The Dodgers have today off, their first after a stretch of 20 games in 20 days, the maximum allowed by the collective bargaining agreement. Usually a day without baseball is arduous, but I for one am glad for the break, because what happened in a stretch of just two hours yesterday afternoon is unlike I’ve ever seen.
At approximately 12:30 pm PST, the Dodgers were avoiding a sweep in Miami, as homers from Rod Barajas in the 5th and Andre Ethier in the 10th – along with four scoreless innings of relief from Blake Hawksworth, Matt Guerrier, and Vicente Padilla – helped overcome the 4-0 deficit that Chad Billingsley had put them into. Billingsley’s final line indicates a shaky start, but all of the Florida damage came in the second innings; other than a few walks, he was essentially perfect in his other five innings.
The big story there – other than Ethier’s heroics, of course – was Padilla entering the game to nail down the save in the bottom of the 10th, rather than Jonathan Broxton, deemed “unavailable” despite not having pitched the day before and with today being a day off. Much will be made of Padilla’s usage over Broxton, despite Don Mattingly claiming after the game that Broxton remains his closer. (Dylan Hernandez later reported that Broxton was dealing with some elbow soreness; whether that’s legitimate or a convenient excuse to not use Broxton remains to be seen, but this would be the rare case where I’d actually be thrilled if he had an arm injury, if only because it would provide a reason for his troubles.)
Regardless of how the 9th inning situation works out, I’m glad to have another alternative besides Broxton, who’s clearly not right. (Padilla and Kenley Jansen are each featured in my new Baseball Prospectus piece on relievers, which I was writing yesterday when all the Dodger fun went down.) Still, I’d caution against heaping too much praise on Padilla just yet; while he was able to smoothly get through the inning, he was also helped by three defensive plays that ranged from good to outstanding, support Broxton hasn’t always received. Padilla’s struck out just one of the eleven batters he’s faced, and while I’ll chalk that up to his quick return from arm surgery, he’s not quite there yet either.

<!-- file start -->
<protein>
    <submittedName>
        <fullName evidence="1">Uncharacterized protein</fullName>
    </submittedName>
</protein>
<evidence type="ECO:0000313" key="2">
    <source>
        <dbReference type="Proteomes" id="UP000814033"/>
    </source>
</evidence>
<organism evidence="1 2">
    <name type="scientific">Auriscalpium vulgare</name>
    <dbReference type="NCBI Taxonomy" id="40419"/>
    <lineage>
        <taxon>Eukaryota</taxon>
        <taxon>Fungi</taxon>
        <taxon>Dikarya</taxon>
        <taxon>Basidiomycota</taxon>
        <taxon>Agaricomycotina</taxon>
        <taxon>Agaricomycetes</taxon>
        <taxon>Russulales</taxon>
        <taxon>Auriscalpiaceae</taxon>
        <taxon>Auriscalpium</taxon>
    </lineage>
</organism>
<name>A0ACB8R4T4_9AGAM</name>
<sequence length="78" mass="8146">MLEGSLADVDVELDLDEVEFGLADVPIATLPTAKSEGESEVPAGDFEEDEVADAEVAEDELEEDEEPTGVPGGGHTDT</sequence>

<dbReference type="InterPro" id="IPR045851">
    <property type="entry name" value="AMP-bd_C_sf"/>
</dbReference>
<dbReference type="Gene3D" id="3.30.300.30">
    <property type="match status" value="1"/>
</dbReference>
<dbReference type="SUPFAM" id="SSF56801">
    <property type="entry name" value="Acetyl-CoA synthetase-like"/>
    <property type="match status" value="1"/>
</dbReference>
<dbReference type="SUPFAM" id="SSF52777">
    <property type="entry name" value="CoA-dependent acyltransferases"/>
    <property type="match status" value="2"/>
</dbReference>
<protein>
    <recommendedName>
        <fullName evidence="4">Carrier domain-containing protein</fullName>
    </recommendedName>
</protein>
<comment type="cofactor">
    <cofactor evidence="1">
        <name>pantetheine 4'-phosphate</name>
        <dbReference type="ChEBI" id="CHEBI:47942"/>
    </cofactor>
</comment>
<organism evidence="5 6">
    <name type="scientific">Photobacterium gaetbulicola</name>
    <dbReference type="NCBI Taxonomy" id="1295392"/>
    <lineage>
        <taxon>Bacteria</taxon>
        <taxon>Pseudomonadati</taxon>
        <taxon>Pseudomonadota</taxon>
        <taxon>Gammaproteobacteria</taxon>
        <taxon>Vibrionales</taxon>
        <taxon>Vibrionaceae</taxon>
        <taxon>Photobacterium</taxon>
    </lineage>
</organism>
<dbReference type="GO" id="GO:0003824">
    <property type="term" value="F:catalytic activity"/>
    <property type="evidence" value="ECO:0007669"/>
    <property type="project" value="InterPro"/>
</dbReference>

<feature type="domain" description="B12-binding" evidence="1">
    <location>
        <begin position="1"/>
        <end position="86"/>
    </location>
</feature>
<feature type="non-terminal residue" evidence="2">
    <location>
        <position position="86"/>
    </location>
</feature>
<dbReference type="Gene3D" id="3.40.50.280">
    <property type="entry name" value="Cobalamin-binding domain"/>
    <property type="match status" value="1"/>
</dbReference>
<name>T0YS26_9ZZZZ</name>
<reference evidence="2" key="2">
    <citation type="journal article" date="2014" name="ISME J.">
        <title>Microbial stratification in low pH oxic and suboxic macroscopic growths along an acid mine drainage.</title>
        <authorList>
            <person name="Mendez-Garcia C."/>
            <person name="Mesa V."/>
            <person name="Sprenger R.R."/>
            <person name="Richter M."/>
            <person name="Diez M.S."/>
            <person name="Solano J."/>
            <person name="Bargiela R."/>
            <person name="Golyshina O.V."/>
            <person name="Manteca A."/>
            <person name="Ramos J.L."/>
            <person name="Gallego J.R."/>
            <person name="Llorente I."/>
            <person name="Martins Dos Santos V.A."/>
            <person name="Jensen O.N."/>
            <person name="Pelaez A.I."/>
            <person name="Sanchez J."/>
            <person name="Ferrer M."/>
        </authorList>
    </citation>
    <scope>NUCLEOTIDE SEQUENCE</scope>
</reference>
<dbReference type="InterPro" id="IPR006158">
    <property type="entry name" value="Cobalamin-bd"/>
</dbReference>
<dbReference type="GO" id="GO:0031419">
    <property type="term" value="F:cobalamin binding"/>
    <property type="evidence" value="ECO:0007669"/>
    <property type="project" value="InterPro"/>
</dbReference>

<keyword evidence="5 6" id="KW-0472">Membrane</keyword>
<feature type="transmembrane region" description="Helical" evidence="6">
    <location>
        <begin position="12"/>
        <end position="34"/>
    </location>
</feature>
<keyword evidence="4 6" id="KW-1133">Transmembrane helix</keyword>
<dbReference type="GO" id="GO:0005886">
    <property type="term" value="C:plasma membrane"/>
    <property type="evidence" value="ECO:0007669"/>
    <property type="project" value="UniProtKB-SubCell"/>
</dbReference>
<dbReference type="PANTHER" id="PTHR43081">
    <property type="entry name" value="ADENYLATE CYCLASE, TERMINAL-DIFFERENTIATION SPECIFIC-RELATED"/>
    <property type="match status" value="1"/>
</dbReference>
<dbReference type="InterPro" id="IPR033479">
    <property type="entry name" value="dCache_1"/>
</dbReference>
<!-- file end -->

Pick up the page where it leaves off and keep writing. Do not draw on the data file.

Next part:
But the fun hardly stopped there, of course. Hours later Frank McCourt was in New York, just three blocks from where I sit, giving a press conference on how MLB had wronged him. I won’t recap the play-by-play of the proceedings here – Tony Jackson, Jon Weisman, and Ramona Shelburne have all done so expertly already – but if anything has become abundantly clear, it’s that McCourt just doesn’t get it. He can act contrite, accept blame, and play the victim all he wants, but he doesn’t seem to understand that everything he says he’s doing for the fans of Los Angeles, he’s really just doing for himself. If he really wanted to help the fans and the Dodgers, he’d accept what a villain he’s become and slink away – and by “slink”, I mean “sell for many, many millions more than he paid for the club with other people’s money”.